Asian American Connection Initiative

Take note! This program is currently under construction. If you are interested in participating in this program, we would love to know! We are looking for both more mentees and more mentors. Use the following button to contact us and convey your interest (be sure to note in “Your Message” that you are interested in AAC):

Asian American Connection Initiative Image

The Asian American Connections (AAC) Initiative is a mentorship program aimed at helping new immigrants from Asia to adjust to American culture and gain the necessary skills to have a successful professional career in the Western world. This program is also intended to cultivate the next generation of Asian American professional leaders. We will connect experts (mentors) to mentees in one-on-one pairings, allowing for networking connections as well as mentorship. We will offer English language courses for those who need it.


Our Mission

  1. Help new Asian immigrants to adjust to life in America by becoming fluent in English, developing job skills, and placement in the community, online and networking..etc. 
  2. Get skillful and professional Asian Americans to be mentors to help these mentees (A mentoring handbook is available for them)
  3. Advocacy for Asian American welfare and interests in American society.
  4. Create a Job Training center in our local and online communities for all immigrants and all those who need to improve on their job skills, not just Chinese-Americans or Asian-Americans but all Americans. When we are strengthening the weak, we are strengthening the whole.

Why Take Part in this Initiative?

We all need three types of relationships in order to grow and be healthy. One is with people like ourselves where we can relate to one another and affirm each other; we call this group of people “peers”.

The second type of relationship is characterized by giving, whether it’s devoting your time to helping someone less experienced than you or donating material possessions. Deep down in each of us, there is a sense of wanting to help others.  You get just as much out of this relationship as the person who you’re giving to; giving to others helps you feel good about yourself and how you are making an impact on the world.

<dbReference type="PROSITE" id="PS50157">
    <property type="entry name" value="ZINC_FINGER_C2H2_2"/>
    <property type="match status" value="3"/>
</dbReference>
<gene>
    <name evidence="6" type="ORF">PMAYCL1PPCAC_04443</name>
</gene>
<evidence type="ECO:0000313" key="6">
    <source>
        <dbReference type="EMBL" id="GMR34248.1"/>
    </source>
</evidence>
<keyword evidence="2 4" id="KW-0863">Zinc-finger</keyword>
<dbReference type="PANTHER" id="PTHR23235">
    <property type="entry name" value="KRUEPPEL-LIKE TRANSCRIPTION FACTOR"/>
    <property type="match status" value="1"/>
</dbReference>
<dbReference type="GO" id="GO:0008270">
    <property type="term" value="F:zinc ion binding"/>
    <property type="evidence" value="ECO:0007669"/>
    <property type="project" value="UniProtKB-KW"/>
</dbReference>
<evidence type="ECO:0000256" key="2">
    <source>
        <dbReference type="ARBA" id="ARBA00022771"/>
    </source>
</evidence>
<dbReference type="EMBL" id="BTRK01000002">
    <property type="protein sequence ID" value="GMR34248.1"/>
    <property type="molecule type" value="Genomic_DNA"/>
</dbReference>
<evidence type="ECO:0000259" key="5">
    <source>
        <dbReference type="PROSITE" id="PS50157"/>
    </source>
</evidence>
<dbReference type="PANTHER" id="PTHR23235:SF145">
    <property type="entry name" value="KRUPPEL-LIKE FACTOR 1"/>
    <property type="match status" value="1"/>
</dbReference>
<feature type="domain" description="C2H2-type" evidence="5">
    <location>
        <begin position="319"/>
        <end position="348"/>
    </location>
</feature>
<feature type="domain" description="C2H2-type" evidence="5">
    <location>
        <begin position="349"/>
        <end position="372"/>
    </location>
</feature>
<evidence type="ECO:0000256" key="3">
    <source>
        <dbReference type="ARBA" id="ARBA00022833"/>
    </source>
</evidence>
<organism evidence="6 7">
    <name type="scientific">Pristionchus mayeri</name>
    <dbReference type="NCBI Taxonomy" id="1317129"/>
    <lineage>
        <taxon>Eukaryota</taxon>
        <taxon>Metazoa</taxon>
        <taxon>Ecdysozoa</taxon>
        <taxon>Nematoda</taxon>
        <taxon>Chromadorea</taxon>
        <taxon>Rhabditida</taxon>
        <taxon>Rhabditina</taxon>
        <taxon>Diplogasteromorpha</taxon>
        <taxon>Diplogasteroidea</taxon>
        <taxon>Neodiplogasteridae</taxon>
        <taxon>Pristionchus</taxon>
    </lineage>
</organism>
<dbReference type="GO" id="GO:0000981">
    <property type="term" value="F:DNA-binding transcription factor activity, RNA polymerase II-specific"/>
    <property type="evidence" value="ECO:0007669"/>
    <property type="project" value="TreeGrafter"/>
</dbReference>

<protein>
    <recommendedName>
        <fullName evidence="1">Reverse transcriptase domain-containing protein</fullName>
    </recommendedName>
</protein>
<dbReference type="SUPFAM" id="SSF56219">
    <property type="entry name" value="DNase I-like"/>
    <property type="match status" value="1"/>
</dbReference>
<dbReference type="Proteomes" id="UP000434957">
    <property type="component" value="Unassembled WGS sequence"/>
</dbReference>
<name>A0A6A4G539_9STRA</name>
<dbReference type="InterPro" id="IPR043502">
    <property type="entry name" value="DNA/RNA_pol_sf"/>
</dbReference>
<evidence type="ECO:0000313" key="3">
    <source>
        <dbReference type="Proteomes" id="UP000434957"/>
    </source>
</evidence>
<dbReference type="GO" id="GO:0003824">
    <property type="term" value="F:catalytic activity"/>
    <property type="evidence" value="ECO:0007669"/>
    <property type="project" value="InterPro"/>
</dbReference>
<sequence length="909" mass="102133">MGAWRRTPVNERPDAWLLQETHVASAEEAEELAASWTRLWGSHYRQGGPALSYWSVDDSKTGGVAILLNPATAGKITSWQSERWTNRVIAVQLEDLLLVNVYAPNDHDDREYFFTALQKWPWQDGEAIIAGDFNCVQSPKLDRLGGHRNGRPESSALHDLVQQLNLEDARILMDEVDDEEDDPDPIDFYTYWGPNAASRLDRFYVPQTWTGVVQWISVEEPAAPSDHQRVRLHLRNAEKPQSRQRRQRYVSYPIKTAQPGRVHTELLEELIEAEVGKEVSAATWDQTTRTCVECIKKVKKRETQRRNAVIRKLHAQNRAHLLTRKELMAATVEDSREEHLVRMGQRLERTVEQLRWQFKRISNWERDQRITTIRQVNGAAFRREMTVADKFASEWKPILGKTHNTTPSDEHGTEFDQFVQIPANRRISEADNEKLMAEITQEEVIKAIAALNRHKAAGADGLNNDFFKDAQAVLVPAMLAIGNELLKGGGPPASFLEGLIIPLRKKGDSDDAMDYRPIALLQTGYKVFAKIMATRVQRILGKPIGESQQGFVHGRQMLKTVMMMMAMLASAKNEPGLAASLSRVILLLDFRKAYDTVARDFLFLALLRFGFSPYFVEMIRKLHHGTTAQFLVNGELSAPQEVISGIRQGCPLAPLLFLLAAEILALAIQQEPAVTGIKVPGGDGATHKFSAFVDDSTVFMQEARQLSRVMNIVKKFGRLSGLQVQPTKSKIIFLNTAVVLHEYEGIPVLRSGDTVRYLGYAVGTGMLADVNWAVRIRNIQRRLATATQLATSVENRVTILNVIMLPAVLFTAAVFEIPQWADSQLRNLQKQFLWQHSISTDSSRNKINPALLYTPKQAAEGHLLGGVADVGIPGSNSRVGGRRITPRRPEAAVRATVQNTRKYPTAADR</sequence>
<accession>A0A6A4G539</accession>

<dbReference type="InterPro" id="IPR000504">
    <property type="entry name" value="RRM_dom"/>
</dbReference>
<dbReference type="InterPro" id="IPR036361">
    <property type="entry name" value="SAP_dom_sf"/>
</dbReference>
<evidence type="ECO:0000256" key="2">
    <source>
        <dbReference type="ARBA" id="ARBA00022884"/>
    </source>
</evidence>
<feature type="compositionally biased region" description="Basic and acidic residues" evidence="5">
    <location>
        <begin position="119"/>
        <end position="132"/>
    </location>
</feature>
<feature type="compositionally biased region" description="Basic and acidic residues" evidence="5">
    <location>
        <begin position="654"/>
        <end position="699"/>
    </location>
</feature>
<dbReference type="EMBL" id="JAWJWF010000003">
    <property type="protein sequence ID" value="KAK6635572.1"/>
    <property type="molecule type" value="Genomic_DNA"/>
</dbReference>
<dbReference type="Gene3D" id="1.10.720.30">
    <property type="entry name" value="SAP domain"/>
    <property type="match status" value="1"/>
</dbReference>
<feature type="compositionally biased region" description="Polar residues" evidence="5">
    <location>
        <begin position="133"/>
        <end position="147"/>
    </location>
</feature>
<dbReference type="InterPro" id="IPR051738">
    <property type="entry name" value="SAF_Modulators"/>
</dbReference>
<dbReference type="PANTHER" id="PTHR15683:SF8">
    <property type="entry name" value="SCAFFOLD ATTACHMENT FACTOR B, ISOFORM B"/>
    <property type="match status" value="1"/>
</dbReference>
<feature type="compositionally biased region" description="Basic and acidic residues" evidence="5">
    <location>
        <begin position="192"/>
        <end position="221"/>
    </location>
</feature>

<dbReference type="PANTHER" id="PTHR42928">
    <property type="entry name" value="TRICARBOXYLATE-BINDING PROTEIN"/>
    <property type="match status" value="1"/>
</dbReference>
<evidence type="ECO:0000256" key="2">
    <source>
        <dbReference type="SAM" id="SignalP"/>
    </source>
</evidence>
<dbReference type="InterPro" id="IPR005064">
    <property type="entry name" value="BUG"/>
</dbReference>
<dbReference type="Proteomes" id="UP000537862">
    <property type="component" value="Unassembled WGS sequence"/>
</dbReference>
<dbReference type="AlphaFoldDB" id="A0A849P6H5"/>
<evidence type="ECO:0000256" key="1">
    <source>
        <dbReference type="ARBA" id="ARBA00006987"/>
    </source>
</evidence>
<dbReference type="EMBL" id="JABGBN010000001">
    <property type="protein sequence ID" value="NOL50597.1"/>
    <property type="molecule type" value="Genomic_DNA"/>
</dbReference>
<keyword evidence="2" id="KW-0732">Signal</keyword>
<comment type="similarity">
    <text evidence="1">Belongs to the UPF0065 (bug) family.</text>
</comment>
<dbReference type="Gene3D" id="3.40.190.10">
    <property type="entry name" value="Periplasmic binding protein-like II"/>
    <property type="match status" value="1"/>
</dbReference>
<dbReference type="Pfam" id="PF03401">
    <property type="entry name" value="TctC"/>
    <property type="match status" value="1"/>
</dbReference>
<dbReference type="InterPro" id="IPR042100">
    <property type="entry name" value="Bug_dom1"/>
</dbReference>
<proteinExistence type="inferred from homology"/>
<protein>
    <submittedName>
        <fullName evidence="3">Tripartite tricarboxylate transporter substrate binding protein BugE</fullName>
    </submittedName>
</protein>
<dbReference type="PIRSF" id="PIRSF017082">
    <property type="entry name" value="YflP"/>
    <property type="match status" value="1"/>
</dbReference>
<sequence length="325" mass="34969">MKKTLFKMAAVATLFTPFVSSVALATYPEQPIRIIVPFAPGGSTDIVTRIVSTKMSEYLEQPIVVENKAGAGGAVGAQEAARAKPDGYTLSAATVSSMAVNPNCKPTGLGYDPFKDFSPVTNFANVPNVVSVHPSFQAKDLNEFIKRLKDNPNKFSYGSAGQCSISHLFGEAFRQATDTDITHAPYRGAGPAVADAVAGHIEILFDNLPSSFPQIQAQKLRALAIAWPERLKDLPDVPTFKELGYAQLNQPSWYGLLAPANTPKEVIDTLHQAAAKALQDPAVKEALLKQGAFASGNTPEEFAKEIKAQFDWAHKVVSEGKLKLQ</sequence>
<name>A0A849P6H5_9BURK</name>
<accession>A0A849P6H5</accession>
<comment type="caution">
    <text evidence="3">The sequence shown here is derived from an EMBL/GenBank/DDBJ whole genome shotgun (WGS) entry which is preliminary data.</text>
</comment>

Some people devote large amounts of their time or even build their entire professional lives around this idea of giving. Teachers, counselors, and parents are perfect examples. Others who have not yet realized this potential or tapped into this “instinct” to help others will always feel as if something is missing. As a mentor, the Asian American Connection initiative provides an opportunity to give guidance to someone else, fulfilling your inner desire to give back.

The third type of relationship is on the other end of the previous one: it’s receiving mentorship. A mentorship relationship is having someone who has more experience than you and who does not mind revealing your “blind spots” to guide you, while at the same time still respecting you as a professional. A good mentor is someone with whom you can be honest because that person doesn’t need you but only wants to help you and to help you grow. They have no other motive than to help you. Oftentimes, this type of relationship is the hardest to find. It is only through working together in a cause that you both believe in with others that you can forge this kind of relationship. Sometimes, you may be able to find someone like that in your church (if you are religious) or a fraternity/ sorority, or just some other group to which you have pledged your allegiance to a cause. If you don’t yet have a mentor in your life, we invite you to try out this initiative and see where it will take you. If you are interested in exploring any possibility, please take this questionnaire and we will match you up to the opportunity that lies ahead for you. If you have any questions, please feel free to contact us with any questions you have.

Who are the Mentees?

 Asians who have immigrated to the United States in the last 1-7 years.  (The duration of their stay in the United States is not important. We are merely using a time period as a gauge for the amount of help they need to adjust to the American life. It is not a requirement factor.) These mentees have one or both of the following needs: